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Travel Hacks: 15 Tips for Sleeping in Airports (+ the 15 Best Airports to Sleep In)

Travel Hacks: 15 Tips for Sleeping in Airports (+ the 15 Best Airports to Sleep In)

If you’ve ever taken a long plane trip, chances are you’ve slept in or at least considered sleeping in an airport at some point. For long trips and flights with extended layovers, sleep can even become a necessity if you want to keep your sanity.

However, in busy public places, sleeping can require a bit of finesse and planning if you want to get quality Zzz’s and stay safe. The upside is that you avoid dealing with cabs and hotels for just a few hours of rest, saving you money and stress. Below we’ve put together 15 useful tips for sleeping in airports when travelling, along with some of the world’s most sleep-friendly airports to plan your layover in.

How to Sleep Safe and Sound in Airports

When it comes to snoozing in a busy hub like an airport, the key things are minimizing environmental disturbances, while also keeping yourself and your belongings secure. From where to sleep to what to bring along, rest easier in airports by incorporating the following tips.

1. Find out the terminal’s hours.

While most major airports are open 24/7, smaller airports or certain terminals could shut down at night. Check the airport’s website or call an agent to check the hours so you are prepared, especially if you have an overnight layover or expect other delays. If the terminals do close early, some airports may allow you to rest near public baggage claim or check-in areas, but know that these zones are less secure. Have travel tickets and ID on hand to show you have a valid reason to be napping there.

2. Seek out a lounge or designated sleep space.

The ideal way to sleep in an airport would be to take advantage of designated sleep-friendly zones, if available. Some airports feature pay-per-use sleep pods or mini rooms that provide dark, quiet and privacy for comfortable rest. Other airports have lounge areas (usually requiring a small entry fee) that may have fold-down seats or more comfortable areas for snoozing. Lounges are also usually staffed and more secure than general seating areas.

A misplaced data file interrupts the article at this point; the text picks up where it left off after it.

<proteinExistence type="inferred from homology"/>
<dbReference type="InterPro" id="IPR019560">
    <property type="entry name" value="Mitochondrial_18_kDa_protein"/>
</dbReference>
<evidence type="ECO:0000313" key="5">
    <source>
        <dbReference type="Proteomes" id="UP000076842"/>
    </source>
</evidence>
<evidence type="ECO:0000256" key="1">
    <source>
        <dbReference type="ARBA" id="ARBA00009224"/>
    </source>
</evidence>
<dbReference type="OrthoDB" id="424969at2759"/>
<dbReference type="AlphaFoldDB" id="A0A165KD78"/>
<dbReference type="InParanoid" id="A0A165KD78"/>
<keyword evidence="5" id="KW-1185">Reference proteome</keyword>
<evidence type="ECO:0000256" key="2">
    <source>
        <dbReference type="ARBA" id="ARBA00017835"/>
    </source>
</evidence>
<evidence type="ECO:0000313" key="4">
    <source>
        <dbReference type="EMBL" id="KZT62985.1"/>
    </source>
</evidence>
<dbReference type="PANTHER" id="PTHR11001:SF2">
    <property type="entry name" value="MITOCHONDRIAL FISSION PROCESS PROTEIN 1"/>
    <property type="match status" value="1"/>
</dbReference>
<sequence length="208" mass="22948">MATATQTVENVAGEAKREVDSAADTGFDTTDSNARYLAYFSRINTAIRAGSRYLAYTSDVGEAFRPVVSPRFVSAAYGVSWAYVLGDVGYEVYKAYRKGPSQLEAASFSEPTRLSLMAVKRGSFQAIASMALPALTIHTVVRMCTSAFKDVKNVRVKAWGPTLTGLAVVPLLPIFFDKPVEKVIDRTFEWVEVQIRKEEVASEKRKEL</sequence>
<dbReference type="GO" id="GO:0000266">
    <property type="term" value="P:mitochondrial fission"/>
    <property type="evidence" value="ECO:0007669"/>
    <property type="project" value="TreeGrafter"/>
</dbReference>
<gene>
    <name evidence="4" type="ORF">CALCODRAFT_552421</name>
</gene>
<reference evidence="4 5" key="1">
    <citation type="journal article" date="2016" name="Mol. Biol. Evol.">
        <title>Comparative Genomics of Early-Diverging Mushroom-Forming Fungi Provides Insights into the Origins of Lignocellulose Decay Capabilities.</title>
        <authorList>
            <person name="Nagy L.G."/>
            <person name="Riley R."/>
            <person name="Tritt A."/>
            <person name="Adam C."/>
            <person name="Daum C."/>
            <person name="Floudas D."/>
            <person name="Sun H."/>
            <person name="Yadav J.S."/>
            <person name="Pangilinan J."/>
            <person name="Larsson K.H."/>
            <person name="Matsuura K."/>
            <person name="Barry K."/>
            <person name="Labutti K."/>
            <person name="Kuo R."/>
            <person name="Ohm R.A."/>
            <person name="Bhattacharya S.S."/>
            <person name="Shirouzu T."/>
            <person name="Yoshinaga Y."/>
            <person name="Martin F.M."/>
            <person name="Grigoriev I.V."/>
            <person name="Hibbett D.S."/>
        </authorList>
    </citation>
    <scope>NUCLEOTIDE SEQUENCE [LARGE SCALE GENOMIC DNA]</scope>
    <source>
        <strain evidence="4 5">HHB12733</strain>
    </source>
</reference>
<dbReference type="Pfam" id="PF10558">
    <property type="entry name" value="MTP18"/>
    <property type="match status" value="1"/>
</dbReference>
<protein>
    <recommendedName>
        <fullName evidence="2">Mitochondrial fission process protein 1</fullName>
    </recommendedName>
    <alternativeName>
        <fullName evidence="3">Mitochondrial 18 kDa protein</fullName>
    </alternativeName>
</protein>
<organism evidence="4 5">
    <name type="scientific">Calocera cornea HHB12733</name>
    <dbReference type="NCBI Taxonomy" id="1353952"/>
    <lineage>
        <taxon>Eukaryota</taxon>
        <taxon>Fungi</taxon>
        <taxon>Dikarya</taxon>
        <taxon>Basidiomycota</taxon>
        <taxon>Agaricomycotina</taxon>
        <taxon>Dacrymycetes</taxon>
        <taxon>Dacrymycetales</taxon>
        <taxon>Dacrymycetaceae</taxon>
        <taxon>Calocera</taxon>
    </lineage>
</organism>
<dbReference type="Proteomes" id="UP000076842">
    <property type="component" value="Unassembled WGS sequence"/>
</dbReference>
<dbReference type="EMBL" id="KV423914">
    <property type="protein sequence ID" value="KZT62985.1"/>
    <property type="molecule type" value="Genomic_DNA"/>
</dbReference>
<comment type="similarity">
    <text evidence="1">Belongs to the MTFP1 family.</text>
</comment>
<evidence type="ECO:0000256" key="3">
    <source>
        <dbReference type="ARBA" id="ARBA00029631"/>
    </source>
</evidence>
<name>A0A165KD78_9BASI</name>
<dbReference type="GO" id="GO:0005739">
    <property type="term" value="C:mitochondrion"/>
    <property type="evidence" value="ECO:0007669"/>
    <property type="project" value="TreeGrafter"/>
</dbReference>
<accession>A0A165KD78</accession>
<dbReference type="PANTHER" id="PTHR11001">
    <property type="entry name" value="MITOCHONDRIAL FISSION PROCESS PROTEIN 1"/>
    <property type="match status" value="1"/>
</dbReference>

3. Rest nearby other travelers who are sleeping if possible.

If there are no specific sleep areas and you are travelling alone, your next best way to sleep in an airport would be to rest near areas where other people are also grabbing some shuteye. You are safer in a group, and people are less likely to disturb you.

4. Rest in areas with frequent security or employee traffic.

Stay within the secure terminal zones if possible. Look for areas to sleep that are near guards, areas that have frequent employee traffic or at least some security presence like cameras. Areas near staffed gates or security desks and checkpoints are preferable to isolated areas in terms of security. While being all alone might seem best for snoozing, you don’t want to entirely isolate yourself as that could make you more of a target for shady characters.

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5. Check the traffic times.

If you are planning on getting a full night’s rest, check the departure boards to see when the first flights will be taking off. Opt for a gate that gives you enough time to sleep so you won’t be disturbed mid-snooze, or be in the way of other passengers.

6. Pick a comfortable spot.

In most airports, you have to two options: sleeping on the bench seating, or taking to the floor. You may need to explore a few gates or terminals to find the right spot. The best bet would be armrest-free rows of seating or recliners you can stretch out on. If you can get comfortable upright, you can also kick back on the regular seats and prop your feet up on your bag. If the seating situation isn’t optimal, you can wrap up in your hoodie, use your bag as a pillow and stretch out in a clean place on the floor. Opt for a place near a wall so you’ll be out of the flow of traffic.

7. Ask for a blanket or cot if you have a long layover.

Many airports have cots on hand for large flight cancellations. If you have a long layover and the seats aren’t comfortable, politely ask an attendant if they could let you use a cot. Most airlines also stock blankets for plane passengers, and may grant you one if you ask nicely.

8. Minimize the baggage you are carrying.

Minimizing what you have to lug around not only makes flying easier, it also make sleeping in airports easier. Check big bags and try to limit carry ons to a backpack or messenger bag that you can easily watch out for when resting. Some airports also offer small lockers for temporary storage, which can be a helpful place to store carry on baggage while snoozing, especially if you are travelling alone.

Fewer things makes you less of a target for thieves and can make it easier for you to relax. For connecting flights, your baggage will generally be held but if it is going through baggage claim, don’t leave security to pick it up. The baggage office will hold it for you, and if they contact you, you can tell them you’ll be picking it up in however many hours.